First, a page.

Is English abnormal?
August 5, 2009 7:53 PM   Subscribe

language-philes -- Isnt English weird for not having conjugated verbs? Even its closest relatives - german and the romance languages - have conjugated verbs. Please to explain?

Most other indo-european languages (like Indian languages, and of course latin etc as well) have conjugated verbs too.
Conjugated verbs seems the norm in the linguistic, cultural, and ethnic environment in which English developed.

So how did it so uniquely escape conjugated verbs, within this european cultural and indo-european linguistic environment?

(I know there are very minor conjugations in English, like "I run" vs "he runs"; I'm talking obviously about the 6 or more types of conjugations (plus tense-conjugations) that all these other languages have...)

I'm just curious. Thanks!
posted by jak68 to Writing & Language (38 answers total) 7 users marked this as a favorite
I don't remember the specific answer for this question, but the book The Mother Tongue probably has answers for this question, and all the questions you didn't even think to ask. I really liked it a lot when I read it several years ago.
posted by cschneid at 8:04 PM on August 5, 2009

In Swedish, verbs aren't conjugated at all for the subject. Jag är, du är, han är, etc. So not really, I guess.
posted by motorcycles are jets at 8:15 PM on August 5, 2009

First off, please do not read Bill Bryson's work on language. He is wrong wrong wrong with a side of wrongness.

Someone who knows more about English historical linguistics than I will probably come along and say more, but I feel I should at least point out that English did not entirely escape conjugation, or at least, that it hasn't always been this way. Old English had verbs agreeing in person. At least in the singulars, as far as I know. (There was one form for the plurals, and FWIW most of the cases were syncretic too. We've always been kind of a wacky Germanic language. I blame the French.)

If what you're asking about is not person/number agreement but how come English doesn't have a richly developed, inflected system of tense and aspect like many of our Indo-European siblings, I'm not sure I can give a better answer than "because it doesn't." Certainly we can express tense and aspect, but it's mostly periphrastic. Which is, you know, just one thing languages can do. This was explained to me once in a historical linguistics class as part of some kind of circle of life morphological thing: languages have affixes, then due to some sound change or other the affixes get less and less distinct, then they fall off entirely, then the language repurposes some other words to do the work other languages do with their single forms (the stage we're at), then the words run together and become affixes, then more sound changes, and so on and so on. I am unable to find a citation for this, but, uh, it's a really nice story?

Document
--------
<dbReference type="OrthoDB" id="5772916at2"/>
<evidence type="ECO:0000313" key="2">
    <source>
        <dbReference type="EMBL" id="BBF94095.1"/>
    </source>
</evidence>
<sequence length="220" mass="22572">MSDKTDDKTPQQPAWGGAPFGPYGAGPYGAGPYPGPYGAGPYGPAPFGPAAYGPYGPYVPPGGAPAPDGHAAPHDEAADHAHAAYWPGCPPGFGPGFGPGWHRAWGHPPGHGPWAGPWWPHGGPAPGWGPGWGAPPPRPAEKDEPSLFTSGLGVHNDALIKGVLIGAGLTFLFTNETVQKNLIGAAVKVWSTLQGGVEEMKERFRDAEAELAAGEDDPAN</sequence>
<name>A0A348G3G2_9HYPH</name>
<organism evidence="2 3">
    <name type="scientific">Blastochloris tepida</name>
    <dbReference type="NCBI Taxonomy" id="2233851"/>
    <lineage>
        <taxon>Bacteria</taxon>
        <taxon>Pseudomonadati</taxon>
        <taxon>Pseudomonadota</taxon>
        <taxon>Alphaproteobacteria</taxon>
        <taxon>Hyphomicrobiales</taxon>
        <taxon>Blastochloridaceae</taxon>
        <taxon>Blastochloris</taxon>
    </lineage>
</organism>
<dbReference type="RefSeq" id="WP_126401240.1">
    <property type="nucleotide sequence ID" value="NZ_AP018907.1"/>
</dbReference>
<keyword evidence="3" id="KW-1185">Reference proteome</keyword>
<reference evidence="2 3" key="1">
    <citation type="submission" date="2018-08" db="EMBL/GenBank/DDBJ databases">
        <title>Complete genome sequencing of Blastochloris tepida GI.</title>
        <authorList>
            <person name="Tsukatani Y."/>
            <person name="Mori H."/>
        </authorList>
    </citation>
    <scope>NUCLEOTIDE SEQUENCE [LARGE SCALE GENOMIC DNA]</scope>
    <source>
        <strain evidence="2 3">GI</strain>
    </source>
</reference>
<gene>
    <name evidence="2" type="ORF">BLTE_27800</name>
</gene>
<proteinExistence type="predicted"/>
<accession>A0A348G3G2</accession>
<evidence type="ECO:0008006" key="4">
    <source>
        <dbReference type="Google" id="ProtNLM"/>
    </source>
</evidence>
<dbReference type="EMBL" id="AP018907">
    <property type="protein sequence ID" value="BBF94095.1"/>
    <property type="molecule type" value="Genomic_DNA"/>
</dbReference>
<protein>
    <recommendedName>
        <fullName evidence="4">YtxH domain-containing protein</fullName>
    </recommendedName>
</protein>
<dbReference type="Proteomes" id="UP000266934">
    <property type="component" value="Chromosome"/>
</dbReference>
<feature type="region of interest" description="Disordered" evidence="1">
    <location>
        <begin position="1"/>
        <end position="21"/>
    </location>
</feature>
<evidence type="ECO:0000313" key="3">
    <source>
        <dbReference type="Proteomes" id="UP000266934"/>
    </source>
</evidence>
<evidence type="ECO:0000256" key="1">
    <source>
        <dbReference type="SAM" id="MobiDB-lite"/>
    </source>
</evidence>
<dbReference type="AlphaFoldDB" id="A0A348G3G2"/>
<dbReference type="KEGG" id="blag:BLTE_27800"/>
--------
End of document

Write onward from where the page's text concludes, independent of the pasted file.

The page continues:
posted by sineala at 8:37 PM on August 5, 2009

I wouldn't be surprised if that came from phonetic simplification of the language over time. French for example, has different conjugations depending on the person and number, but they are often pronounced in (essentially) exactly the same way. One can imagine that with time they spellings will merge. Portuguese, on the other hand, has had a few spelling reforms over the last century, so it is easier to find concrete examples where words which used to be spelled differently are now spelled identically, further simplifying the language.

I would not say that English does not have conjugates verbs. It just has much simpler conjugation than many other languages. Remember that these days we just don't learn English grammar in school, unlike other places of the world that place a heavy emphasis on the grammar of the native language (like Brazil, for example). After a cursory look at the grammar of English (and a few visits to Grammar Girl) you'd see that it is more complicated than you'd expect (especially once it is formalized) and that people (e.g. me) speak poorer English than you'd expect.

If you want a language that really does not conjugate verbs, check out Chinese.

In Japanese, on the other hand, even adjectives are conjugated.
posted by TheyCallItPeace at 8:41 PM on August 5, 2009

Many languages don't have complex case systems. Case is generally a feature of morphology. Old English (~450-1100 AD) used to have an incredibly complex morphological system. Just the verbs alone were divided into two classes, strong and weak. The strong verbs had 7 subclasses, which were marked for person and tense. Much of this distinction is lost today, although you still see remnants of both strong and weak verb markings in certain paradigms today - sing/sang/sung, drank/drunken, see/saw, buy/bought, and the most common today: the -ed ending. In general, English lost most of its case markings. Today, English is hardly anywhere near morphologically complex as it used to be, and traded all that for the serious syntax its got going on now.